Secret Common Bond


A woman at the bar wore a black t-shirt adorned with a golden spiral of the fibanacci, and a word underneath. The was dotted with a heart.

I knew what that shirt meant. At least, I was pretty certain. Unless, somehow Numberphile was a more general term than one of my favorite Youtube channels. That no one else knows about. This is a confession that I’m often making in conversations.

“I watch a lot of Youtube.”

Hwo much? It won’t tell you how much. It could, but it doesn’t.

It often feels like this little secret of mine, a built-up collection of video essays across a weird variety of subjects.

And of all of those subscriptions, the videos about numbers was perhaps the weirdest of my obsessions. British professors talking about maths, their equations and diagrams and sequences written out on camera across the low contrast of brown kraft paper and sharpie markers.

I waited until the end of the concert before approaching her to ask about the tee, after she had guided a younger girl, maybe her daughter, up to the edge of the stage to say hello to the musicians with their horned instruments.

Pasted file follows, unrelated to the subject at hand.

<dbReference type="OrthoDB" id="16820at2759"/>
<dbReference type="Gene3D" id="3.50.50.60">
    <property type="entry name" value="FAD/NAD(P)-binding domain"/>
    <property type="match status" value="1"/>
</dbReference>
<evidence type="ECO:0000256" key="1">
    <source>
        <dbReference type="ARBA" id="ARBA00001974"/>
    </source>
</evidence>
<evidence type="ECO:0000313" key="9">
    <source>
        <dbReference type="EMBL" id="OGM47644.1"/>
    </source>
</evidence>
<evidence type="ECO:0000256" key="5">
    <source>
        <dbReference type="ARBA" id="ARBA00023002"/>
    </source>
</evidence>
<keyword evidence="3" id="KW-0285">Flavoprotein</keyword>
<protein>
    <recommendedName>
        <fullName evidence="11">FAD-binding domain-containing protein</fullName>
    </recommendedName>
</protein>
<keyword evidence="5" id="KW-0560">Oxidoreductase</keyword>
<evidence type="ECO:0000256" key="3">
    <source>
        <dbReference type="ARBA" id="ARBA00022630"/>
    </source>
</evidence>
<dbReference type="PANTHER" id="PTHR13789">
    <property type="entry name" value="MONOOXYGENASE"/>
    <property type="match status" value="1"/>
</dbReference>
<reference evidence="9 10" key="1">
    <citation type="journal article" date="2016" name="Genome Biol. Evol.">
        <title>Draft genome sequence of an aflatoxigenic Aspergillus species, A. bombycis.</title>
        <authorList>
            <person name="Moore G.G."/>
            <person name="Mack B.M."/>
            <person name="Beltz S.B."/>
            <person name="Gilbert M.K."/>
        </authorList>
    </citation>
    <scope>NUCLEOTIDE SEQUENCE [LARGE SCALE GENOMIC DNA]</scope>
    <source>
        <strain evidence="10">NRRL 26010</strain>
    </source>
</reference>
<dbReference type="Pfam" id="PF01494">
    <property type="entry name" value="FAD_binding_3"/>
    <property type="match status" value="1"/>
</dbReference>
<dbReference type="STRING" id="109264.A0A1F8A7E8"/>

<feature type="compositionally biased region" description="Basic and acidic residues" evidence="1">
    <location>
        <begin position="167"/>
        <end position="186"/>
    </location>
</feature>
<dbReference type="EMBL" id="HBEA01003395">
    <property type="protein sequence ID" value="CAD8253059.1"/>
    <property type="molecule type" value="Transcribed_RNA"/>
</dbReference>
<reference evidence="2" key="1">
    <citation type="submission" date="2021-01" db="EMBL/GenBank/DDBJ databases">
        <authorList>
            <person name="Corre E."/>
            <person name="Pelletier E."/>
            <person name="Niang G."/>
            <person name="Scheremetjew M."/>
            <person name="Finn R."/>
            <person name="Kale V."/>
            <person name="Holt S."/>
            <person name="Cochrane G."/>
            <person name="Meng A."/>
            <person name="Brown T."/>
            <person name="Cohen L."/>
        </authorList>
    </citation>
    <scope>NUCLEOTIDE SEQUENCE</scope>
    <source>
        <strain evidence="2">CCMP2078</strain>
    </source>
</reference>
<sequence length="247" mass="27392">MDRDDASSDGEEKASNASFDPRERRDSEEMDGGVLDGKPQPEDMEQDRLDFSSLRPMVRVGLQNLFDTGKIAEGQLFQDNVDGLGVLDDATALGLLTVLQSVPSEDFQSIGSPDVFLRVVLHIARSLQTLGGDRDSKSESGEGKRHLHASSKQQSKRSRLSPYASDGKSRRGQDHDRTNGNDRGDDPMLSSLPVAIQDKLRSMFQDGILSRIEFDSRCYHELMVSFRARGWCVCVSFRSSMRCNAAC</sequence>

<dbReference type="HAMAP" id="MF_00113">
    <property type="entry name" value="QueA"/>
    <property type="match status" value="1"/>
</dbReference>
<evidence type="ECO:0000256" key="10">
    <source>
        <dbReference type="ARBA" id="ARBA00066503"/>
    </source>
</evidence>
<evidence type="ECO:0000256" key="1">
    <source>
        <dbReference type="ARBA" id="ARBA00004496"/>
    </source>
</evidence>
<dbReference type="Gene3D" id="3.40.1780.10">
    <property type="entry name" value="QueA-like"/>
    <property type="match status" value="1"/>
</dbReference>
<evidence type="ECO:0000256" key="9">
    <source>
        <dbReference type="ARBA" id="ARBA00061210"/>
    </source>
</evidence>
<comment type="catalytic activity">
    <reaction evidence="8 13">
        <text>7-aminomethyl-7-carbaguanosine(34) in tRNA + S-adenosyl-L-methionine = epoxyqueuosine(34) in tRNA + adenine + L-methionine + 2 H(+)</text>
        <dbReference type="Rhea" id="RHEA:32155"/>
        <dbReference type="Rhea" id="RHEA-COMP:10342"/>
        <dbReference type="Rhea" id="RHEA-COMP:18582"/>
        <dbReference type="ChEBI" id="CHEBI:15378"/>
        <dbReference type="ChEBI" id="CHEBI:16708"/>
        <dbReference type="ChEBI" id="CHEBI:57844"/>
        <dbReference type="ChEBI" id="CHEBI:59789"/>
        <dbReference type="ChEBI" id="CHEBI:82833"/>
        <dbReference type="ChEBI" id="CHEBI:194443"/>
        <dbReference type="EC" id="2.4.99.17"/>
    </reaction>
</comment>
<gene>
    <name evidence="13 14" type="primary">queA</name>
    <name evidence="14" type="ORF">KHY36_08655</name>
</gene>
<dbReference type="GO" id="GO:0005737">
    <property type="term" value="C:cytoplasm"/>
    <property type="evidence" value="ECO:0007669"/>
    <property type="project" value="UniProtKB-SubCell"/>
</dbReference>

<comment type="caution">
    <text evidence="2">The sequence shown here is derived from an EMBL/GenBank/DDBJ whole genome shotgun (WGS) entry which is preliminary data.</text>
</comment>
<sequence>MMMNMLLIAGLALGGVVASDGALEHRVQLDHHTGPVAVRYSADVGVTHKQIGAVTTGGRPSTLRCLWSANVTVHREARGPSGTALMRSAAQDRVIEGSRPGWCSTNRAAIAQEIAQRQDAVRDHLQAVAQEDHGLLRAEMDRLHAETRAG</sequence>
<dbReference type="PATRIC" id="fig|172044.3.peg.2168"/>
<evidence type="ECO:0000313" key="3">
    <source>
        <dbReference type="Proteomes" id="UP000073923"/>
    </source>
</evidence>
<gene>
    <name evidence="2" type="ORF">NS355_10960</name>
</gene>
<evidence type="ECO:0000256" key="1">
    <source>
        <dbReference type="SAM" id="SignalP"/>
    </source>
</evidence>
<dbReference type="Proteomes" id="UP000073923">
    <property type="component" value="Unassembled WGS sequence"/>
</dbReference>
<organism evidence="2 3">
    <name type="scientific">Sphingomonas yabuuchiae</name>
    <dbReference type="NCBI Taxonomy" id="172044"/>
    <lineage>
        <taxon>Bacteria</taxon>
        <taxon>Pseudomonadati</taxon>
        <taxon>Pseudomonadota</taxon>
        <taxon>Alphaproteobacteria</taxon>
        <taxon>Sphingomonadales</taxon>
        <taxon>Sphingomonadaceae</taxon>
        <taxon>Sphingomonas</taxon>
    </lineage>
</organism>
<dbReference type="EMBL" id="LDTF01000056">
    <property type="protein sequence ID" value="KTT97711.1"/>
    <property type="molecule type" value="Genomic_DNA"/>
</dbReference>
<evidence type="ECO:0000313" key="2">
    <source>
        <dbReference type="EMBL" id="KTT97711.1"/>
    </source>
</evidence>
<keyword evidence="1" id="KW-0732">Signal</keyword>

“You can’t get one of these, they were limited edition,” she told me. “But you know Numberphile!”

I said I didn’t really always understand the videos, but I was always deeply intrigued by them. She confessed that even though she had been math major, she didn’t always understand them, either.

Afterward, in that brief glow of shared fandom, I wondered if there might be some odd intersectional t-shirt upon which there would be a shared bit of humane interest each paired set of people might share a secret common bond.



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